The restrictive measures adopted during the COVID-19 pandemic modified some previously consolidated drug use patterns. A focus on social networks allowed drug users to discuss, share opinions and provide advice during a worldwide emergency context. In order to explore COVID-19-related implications on drug trends/behaviour and on most popular psychotropic substances debated, the focus here was on the constantly updated, very popular, Reddit social platform’s posts and comments. A quantitative and qualitative analysis of r/Drugs and related subreddits, using a social media listening netnographic approach, was carried out. The post/comments analysed covered the time-frame December 2019–May 2020. Between December 2019 and May 2020, the number of whole r/Drugs subreddit members increased from 619,563 to 676,581 members, respectively, thus increasing by 9.2% by the end of the data collection. Both the top-level r/Drugs subreddit and 92 related subreddits were quantitatively analysed, with posts/comments related to 12 drug categories. The drugs most frequently commented on included cannabinoids, psychedelics, opiates/opioids, alcohol, stimulants and prescribed medications. The qualitative analysis was carried out focussing on four subreddits, relating to some 1685 posts and 3263 comments. Four main themes of discussion (e.g., lockdown-associated immunity and drug intake issues; drug-related behaviour/after-quarantine plans’ issues; lockdown-related psychopathological issues; and peer-to-peer advice at the time of COVID-19) and four categories of Redditors (e.g., those continuing the use of drugs despite the pandemic; the “couch epidemiologists”; the conspirationists/pseudo-science influencers; and the recovery-focused users) were tentatively identified here. A mixed-methods, social network-based analysis provided a range of valuable information on Redditors’ drug use/behaviour during the first phase of the COVID-19 pandemic. Further studies should be carried out focusing on other social networks as well as later phases of the pandemic.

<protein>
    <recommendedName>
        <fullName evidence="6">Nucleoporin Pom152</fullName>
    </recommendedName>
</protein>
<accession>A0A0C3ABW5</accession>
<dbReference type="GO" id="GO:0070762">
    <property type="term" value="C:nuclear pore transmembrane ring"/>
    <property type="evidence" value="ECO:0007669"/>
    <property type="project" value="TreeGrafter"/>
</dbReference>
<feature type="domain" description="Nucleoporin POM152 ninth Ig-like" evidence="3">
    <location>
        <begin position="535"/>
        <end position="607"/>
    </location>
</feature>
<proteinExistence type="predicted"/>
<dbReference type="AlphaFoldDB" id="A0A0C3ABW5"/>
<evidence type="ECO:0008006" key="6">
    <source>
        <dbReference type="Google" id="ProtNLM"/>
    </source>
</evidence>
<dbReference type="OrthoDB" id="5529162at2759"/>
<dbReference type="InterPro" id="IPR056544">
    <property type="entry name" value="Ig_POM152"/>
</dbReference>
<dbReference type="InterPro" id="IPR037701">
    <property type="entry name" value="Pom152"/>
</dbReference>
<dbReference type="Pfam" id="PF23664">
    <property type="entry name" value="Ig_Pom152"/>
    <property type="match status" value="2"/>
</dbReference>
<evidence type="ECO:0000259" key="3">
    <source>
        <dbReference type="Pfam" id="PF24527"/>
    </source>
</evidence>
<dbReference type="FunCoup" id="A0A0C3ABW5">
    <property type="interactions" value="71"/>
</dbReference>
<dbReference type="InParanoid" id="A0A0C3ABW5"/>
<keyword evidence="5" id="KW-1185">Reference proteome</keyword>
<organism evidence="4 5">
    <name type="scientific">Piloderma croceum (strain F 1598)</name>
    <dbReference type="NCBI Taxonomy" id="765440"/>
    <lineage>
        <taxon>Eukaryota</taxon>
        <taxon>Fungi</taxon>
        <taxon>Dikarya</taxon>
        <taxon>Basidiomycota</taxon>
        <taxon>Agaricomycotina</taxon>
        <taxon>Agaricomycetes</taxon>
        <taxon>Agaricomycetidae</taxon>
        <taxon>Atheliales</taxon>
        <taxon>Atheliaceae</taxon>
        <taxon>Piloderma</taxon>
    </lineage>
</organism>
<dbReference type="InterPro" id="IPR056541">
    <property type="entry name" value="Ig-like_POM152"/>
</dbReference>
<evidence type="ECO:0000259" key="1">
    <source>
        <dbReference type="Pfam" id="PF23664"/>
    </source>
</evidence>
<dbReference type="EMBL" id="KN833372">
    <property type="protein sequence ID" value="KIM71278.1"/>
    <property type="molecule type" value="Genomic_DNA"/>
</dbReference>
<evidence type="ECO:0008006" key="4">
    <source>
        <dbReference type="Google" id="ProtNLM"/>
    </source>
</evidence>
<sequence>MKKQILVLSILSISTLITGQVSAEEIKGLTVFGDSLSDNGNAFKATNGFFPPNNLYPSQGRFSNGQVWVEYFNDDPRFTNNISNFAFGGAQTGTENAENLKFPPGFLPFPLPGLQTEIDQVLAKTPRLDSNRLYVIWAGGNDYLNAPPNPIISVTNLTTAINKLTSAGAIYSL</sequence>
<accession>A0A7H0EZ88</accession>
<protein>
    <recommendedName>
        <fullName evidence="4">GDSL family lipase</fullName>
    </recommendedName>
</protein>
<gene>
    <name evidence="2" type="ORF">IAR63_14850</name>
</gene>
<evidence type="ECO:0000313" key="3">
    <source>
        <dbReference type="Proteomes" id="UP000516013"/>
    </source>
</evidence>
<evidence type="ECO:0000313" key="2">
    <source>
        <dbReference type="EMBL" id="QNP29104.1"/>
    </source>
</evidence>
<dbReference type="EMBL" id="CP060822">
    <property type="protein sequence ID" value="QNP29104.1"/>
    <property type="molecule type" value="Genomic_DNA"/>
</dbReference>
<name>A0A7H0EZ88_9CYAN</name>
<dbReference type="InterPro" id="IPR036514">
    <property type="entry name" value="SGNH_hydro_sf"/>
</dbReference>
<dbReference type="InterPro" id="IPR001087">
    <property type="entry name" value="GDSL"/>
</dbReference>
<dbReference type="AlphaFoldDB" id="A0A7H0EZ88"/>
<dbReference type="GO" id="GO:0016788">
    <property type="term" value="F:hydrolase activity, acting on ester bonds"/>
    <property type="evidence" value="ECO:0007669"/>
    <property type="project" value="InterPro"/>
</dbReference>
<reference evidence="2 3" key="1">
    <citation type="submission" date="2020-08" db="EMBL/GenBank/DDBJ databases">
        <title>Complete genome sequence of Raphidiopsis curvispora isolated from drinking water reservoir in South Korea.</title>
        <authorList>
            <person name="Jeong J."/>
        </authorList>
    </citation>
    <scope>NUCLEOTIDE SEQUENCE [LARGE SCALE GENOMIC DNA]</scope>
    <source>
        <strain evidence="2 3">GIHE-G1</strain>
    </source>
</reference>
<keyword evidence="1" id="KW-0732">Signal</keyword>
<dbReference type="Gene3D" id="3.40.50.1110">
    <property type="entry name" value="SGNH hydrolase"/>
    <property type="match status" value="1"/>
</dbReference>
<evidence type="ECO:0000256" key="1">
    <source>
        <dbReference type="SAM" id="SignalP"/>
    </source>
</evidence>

- drug misuse
- mixed methods
- Novel Psychoactive Substances